With sustainability gaining traction in recent years, and as more companies incorporate sustainability practices into their businesses, it has become imperative for budding small and medium enterprises (SMEs) to join the sustainability revolution.
The first step for SMEs to integrate sustainability into their operations is to create a sustainable business model. Before making the switch, business owners should understand what sustainability means, what a sustainable business model looks like and what makes it work.
What is sustainability?
In 1987, the United Nations Brundtland Commission defined sustainability as “meeting the needs of the present without compromising the ability of future generations to meet their own needs.” In 2015, all United Nations Member States adopted the 2030 Agenda for Sustainable Development that laid out 17 Sustainable Development Goals (SDGs) designed to be a “blueprint to achieve a better and more sustainable future for all.”
Guided by the goals, companies of all sizes align their efforts with the most relevant SDGs and determine the areas where they can have a positive impact. It is believed that businesses that show a commitment to sustainability have more chances of attracting investors who pursue socially conscious business opportunities and consumers who demand transparency in sustainability efforts. In other words, it is now the chance for SMEs to take part in the conversation about sustainability in an increasingly eco-conscious world. For SMEs to set out on this path, they must begin by creating a sustainable business model.
What is a sustainable business model and what makes it work?
Put simply, a sustainable business model is one that outlines the means through which a business can achieve its goals and generate value for its stakeholders while assessing and addressing its environmental impacts. In order for a sustainable business model to seep into the fabric of any organization and to ensure long-term success, companies should identify the risks in their supply chain and then work on eliminating or minimizing these risks, such as reducing material waste and cutting out single-use plastic from products or services. A holistic sustainable business model should incorporate a range of different aspects, including social and governance impacts in the supply chain.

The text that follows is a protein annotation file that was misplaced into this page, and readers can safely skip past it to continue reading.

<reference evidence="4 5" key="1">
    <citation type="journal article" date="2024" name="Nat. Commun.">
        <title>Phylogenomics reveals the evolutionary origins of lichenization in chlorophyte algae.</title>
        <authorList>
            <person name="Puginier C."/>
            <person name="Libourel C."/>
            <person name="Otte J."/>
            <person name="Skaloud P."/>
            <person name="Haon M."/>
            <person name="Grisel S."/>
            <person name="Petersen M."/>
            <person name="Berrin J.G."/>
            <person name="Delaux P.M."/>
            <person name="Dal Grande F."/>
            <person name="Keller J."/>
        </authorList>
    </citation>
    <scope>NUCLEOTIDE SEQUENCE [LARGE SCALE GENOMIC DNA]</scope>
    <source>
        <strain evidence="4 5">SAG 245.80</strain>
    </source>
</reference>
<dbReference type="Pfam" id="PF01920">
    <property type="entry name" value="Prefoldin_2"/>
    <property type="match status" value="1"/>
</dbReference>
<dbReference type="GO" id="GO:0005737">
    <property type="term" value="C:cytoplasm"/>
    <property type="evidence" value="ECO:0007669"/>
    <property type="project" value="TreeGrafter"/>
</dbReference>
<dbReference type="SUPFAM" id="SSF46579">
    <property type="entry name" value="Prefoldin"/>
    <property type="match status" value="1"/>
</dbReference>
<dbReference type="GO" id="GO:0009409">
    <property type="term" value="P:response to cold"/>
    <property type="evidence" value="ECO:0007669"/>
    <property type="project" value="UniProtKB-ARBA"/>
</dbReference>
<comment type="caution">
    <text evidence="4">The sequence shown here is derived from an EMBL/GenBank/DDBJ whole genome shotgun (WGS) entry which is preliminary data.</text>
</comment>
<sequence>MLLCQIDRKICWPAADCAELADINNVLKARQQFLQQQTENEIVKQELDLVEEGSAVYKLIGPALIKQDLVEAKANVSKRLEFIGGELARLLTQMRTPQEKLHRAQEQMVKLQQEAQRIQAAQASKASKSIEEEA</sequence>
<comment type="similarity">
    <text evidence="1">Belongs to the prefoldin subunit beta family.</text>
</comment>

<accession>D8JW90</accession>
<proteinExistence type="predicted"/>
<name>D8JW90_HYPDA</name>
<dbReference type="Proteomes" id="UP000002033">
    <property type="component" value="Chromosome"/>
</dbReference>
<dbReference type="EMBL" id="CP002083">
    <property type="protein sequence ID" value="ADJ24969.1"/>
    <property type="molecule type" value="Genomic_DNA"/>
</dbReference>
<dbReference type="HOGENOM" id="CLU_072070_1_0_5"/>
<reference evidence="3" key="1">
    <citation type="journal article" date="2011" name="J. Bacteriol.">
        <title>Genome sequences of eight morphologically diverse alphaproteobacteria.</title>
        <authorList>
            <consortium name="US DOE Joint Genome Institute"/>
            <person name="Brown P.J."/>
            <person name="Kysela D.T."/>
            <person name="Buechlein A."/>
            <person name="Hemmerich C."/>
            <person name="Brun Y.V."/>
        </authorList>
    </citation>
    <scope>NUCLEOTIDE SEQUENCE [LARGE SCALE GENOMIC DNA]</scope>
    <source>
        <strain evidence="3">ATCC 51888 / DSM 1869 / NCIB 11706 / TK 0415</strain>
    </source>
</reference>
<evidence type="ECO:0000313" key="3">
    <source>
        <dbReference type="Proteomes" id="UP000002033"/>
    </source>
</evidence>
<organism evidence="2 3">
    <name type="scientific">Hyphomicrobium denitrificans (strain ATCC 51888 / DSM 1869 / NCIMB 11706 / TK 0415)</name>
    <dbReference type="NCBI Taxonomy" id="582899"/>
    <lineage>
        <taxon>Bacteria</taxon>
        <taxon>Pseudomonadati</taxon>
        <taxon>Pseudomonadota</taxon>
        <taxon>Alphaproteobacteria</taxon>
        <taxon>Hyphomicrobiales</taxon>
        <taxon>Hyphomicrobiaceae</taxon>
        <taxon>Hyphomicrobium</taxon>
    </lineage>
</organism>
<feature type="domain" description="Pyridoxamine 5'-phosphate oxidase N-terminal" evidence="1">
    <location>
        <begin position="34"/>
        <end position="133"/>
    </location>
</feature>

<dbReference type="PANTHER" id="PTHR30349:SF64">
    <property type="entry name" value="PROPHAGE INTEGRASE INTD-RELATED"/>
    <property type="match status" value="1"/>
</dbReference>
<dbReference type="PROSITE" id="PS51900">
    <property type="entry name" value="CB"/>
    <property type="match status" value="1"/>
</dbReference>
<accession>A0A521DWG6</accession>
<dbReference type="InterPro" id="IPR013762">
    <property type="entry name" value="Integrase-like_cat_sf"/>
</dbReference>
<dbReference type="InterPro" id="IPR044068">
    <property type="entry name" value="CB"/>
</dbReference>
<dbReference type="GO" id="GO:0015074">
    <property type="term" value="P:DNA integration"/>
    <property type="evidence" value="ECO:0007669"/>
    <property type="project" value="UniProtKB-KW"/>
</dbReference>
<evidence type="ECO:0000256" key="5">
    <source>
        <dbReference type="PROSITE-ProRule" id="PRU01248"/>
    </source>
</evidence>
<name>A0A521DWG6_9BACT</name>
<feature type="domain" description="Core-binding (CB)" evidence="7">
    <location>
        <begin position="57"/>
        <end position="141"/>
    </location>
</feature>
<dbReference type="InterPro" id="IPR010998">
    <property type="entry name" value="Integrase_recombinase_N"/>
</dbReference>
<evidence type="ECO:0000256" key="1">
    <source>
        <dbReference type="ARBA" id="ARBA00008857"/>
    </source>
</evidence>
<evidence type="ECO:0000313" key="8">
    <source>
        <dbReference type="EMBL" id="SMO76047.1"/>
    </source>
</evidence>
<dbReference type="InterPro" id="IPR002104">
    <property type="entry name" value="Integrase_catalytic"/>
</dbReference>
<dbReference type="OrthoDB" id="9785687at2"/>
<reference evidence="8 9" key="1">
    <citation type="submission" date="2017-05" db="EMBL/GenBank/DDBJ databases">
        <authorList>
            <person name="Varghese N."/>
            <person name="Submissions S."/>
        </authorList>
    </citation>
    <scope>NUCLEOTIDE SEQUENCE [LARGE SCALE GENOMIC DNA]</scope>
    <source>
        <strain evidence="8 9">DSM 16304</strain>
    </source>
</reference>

Mapping out the areas that could benefit from sustainability is key in developing a balanced business model that helps attract investment, recruit talent and motivate staff.
Can a company’s advanced sustainability practices affect top talents’ choice to join the company?
In 2020, a Censuswide survey reported that almost two-thirds (65%) of the survey’s respondents from UK offices said that they were more likely to work for a company with strong environmental policies. Top talents are more likely to choose to join a company that prioritizes ethics over profit, upholds sustainability as one of its core values and actively contributes to social and environmental issues. This is considered a competitive advantage for SMEs since it helps in hiring high-caliber employees.
What are some ways a company can reduce its environmental impact?
A company that wishes to have a positive impact on the environment and its immediate surroundings should start by looking inward and determining areas of improvement in its day-to-day operations. For example, companies can reduce greenhouse gas emissions generated by employees travelling for work-related business and commuting to and from their jobs by holding virtual meetings, taking public transportation, carpooling or working from home. While it is not always possible to carry out your business from home, opting for more eco-friendly options can take a chunk out of your carbon footprint.
You can also make your business and workplace greener by effectively managing office equipment and reducing energy, water and paper consumption. Here are a few ways to create a sustainable workplace:
Should small businesses care about Corporate Social Responsibility (CSR)?
According to the United Nations Industrial Development Organization, CSR is “a management concept whereby companies integrate social and environmental concerns in their business operations and interactions with their stakeholders.”
CSR is typically expected from large international corporations, but many SMEs across most industries can practice social responsibility on a small scale and reap benefits such as employee satisfaction, strong business reputation and customer loyalty.
For SMEs to practice impactful CSR, they should aim for a long-term strategy and consider the following tips:
There are countless ways businesses can give back to their community and implement green practices when they are just getting started. The key is figuring out the right approach for your company that can help keep your business profitable and achieve sustainable growth.